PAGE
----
The Associated Press
Oklahoma pulling up red carpet offered to wind industry
OKLAHOMA CITY (AP) — As Oklahoma sought to diversify its oil-and-gas powered economy in the early 2000s, policymakers rolled out the red carpet for the burgeoning wind industry, offering generous state tax incentives and access to windy, inexpensive tracts of land.
The industry exploded from virtually nothing in 2002 to 7,495 megawatts of capacity last year, ranking it No. 2 nationally in installed wind capacity behind neighboring Texas to the south. More than 3,700 giant turbines now dot vast swathes of central and western Oklahoma's rural landscape.
But as the state's finances plunged into recession amid a downturn in the oil patch in recent years, lawmakers ended all the state incentives and now are considering a new production tax on wind and even capping previously guaranteed incentives. Anti-wind groups aired commercials featuring former Republican Gov. Frank Keating admitting the incentives were a mistake, and former Dallas Cowboys and University of Oklahoma football coach Barry Switzer decrying them as a "bad deal."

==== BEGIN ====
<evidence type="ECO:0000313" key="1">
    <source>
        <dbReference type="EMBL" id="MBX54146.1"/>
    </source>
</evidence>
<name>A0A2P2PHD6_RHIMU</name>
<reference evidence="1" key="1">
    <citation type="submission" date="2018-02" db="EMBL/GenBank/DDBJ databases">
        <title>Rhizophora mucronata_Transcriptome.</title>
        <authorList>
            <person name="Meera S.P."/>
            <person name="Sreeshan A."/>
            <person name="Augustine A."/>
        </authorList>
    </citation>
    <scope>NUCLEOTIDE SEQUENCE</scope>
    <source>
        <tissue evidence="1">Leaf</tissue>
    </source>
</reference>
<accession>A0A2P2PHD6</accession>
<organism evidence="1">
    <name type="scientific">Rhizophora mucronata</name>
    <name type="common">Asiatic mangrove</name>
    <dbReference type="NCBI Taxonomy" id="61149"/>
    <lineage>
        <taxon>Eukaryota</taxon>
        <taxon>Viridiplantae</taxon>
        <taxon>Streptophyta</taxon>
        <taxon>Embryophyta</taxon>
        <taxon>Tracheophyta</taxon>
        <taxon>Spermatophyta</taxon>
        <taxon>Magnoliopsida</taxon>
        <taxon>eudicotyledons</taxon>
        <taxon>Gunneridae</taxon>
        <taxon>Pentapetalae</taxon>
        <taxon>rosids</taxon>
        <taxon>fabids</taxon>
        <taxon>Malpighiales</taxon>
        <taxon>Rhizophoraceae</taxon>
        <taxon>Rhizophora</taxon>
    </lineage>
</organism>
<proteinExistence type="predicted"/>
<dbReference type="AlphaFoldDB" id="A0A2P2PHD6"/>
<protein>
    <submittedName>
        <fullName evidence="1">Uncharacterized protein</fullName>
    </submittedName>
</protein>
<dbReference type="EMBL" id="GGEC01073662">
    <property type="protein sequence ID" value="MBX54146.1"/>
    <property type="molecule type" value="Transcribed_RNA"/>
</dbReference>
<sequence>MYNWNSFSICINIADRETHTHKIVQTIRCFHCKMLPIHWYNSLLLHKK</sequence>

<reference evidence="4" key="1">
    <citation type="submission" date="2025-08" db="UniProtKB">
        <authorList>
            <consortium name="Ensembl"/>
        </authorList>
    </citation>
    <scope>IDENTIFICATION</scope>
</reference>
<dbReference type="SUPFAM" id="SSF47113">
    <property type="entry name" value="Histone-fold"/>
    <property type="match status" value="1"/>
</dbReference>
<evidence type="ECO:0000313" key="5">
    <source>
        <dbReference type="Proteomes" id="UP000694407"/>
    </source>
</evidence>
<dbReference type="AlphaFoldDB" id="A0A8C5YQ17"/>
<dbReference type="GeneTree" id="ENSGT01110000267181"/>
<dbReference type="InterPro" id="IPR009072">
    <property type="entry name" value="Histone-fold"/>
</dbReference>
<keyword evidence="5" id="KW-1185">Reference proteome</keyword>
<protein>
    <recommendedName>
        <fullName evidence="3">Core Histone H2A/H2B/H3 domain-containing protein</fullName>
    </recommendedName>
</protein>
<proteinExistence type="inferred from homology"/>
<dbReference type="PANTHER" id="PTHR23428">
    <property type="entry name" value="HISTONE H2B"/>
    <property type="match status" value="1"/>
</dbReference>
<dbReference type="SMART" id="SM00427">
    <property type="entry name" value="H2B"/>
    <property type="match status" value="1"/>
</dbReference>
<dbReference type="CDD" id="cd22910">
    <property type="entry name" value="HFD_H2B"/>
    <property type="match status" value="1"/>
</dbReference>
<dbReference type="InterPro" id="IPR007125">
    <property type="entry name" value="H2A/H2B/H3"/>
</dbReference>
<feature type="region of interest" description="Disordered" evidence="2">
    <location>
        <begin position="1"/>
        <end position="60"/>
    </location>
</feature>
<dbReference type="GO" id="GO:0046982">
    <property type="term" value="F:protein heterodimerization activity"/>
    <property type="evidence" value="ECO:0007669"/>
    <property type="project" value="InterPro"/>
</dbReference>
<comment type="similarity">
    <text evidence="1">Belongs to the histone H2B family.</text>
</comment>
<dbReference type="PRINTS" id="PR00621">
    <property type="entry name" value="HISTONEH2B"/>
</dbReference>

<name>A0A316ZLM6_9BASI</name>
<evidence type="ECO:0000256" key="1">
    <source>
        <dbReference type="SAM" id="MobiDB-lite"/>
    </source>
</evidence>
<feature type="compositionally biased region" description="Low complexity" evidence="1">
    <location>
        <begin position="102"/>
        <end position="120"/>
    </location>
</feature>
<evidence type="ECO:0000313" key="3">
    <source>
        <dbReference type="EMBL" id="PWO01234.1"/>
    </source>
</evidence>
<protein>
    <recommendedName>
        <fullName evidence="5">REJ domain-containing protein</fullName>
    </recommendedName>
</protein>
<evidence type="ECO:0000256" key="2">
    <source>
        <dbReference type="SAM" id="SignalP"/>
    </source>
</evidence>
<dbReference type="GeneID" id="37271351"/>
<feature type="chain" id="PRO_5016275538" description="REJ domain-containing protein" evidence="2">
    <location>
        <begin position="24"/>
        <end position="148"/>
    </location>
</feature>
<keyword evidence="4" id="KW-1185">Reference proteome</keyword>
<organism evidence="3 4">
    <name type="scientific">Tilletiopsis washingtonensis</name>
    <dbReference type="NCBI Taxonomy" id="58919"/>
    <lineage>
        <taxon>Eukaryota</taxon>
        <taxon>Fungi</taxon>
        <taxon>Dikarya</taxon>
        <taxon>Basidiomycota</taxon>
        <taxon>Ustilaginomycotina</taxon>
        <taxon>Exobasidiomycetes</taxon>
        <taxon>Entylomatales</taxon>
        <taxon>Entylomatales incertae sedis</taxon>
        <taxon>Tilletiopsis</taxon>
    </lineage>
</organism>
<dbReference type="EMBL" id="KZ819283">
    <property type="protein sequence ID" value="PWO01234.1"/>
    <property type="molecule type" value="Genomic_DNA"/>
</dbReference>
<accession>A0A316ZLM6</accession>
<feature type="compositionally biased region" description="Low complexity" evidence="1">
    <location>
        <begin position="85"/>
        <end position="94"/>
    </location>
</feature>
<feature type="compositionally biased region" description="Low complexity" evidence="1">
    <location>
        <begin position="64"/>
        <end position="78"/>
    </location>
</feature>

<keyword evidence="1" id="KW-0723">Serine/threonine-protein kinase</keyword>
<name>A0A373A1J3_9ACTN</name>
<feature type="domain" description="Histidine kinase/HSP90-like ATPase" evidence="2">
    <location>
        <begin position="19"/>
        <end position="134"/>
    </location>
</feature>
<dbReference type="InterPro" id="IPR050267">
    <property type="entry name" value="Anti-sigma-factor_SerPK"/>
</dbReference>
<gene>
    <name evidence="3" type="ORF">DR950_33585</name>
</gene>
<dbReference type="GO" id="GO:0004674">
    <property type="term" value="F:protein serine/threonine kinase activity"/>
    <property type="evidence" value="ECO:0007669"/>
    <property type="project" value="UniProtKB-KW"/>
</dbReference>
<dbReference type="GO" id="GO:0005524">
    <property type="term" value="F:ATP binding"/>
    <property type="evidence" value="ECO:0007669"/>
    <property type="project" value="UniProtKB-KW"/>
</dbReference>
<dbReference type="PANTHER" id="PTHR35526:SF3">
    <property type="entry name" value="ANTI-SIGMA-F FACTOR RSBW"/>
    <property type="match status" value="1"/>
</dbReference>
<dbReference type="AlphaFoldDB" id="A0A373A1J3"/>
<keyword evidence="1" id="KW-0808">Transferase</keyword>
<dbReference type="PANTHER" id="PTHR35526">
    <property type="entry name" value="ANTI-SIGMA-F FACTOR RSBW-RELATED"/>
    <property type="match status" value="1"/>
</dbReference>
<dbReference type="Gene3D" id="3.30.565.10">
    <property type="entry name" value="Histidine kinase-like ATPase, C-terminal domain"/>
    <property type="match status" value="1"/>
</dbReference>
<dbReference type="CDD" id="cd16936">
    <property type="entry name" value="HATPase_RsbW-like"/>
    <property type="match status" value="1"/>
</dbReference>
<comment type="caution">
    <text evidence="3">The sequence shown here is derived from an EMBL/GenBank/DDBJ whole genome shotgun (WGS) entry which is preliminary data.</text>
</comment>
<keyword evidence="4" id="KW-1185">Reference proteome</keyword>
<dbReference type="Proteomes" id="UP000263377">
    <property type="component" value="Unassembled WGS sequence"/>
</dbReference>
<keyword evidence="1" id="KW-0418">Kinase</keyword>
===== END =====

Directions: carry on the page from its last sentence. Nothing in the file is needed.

Now a battle is shaping up at Oklahoma's Capitol that includes fierce opposition to wind from some oil-and-gas leaders and critics, including one Republican lawmaker who accused someone connected to the industry of tracking his car and angrily shut down a wind industry news conference at the Statehouse last week.
"We've been struggling with our state budget for four or five years now. It's been tough," said state Rep. Mark McBride, who claims that a tracking device he found on his truck in December is connected to his opposition to the wind industry. "Where's wind been? They've been fighting us every step of the way on trying to help out the state."